Even amidst the weakness in oil prices, Russia's government reserves of $170 billion would cover more than three years of budget deficits with oil at $45 per barrel. International currency reserves include two sovereign wealth funds and total $386 billion.
With that kind of a capital backstop and a valuation discount of more than 75% on the SP 500, it is hard not to look at long-term possibilities for the Russian market. The country signed two major gas deals with China last year that could account for as much as 17% of China's gas consumption by 2020.
While Brazil has a relatively large stash of $374 billion in foreign currency reserves, foreigners hold $415 billion in portfolio investments that could be liquidated quickly if the economy weakens further. Price controls have lowered electricity by 30% and transportation by 20% in Brazil, meaning inflation will head higher when the government seeks to loosen regulation.
We have already seen that the Brazilian central bank is steadfast in its fight against price pressures with a 0.5% rate increase last week. Inflation trends may not allow the monetary authority to support the weaker economy.
Back in September, bond-rating firm Moody's noted that Brazilian debt represented 60% of the economy, well above the 39% median for countries which retain similar credit grades. Standard Poor's lowered the country to one level above junk last year and it could just be a matter of time before agencies start lowering the country to junk status.
Valuations between the two markets are also quite stark: The Market Vectors Russia ETF (NYSE: RSX) trades for just 4.7 times 2014 earnings, against a multiple of 20 times earnings for the iShares MSCI Brazil Capped (NYSE: EWZ).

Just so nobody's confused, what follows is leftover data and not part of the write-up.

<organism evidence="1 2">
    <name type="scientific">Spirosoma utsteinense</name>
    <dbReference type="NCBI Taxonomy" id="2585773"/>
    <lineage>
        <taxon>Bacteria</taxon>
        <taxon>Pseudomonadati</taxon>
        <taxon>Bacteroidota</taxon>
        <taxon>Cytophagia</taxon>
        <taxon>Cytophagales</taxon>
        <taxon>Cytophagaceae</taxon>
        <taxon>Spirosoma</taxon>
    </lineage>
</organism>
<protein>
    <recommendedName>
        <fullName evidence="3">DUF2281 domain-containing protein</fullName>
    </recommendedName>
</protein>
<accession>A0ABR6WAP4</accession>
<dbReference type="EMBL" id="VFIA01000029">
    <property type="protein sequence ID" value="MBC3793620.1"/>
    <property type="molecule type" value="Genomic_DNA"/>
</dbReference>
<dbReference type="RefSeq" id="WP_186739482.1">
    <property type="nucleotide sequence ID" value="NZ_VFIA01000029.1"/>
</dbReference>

Any rebound in energy prices could bring a big rebound in the Russian market, while Brazil's problems look more systematic and long lasting. Brazil still must meet its promises on infrastructure for the 2016 Summer Olympics and this could reignite protests if social spending is cut to balance the budget.
The nature of weakness in the two markets, along with relative valuation, makes a strong case for a pair-trade. Investors buying the Russian fund can hedge further global emerging market weakness by shorting the Brazilian fund. Continued strength in the dollar and lower oil prices will drive both funds lower, with gains on the Brazilian shorted fund helping to offset losses in Russian shares. If oil prices rebound or settlement appears likely in the year-long Ukraine conflict, then Russian shares could jump while any gain on the Brazilian shares would likely be more moderate on continued economic uncertainty.
Risks To Consider: The Brazil and Russian funds are not perfect substitutes and react to different market factors. While the Brazilian market should face losses on further weakness in commodity prices, hedging some downward risk on Russian stocks, other factors could push it higher. Even if the pairs trade does not play out over the short-term, valuations should make it profitable over a longer-horizon.
Action To Take -- Take advantage of the fall of the BRICs with a pair-trade in the two weaker markets of Brazil and Russia. Russia's problems are largely tied to oil prices and could prove to be short-term in nature if energy prices rebound. Brazil's problems are much more structural and could persist over the long-term.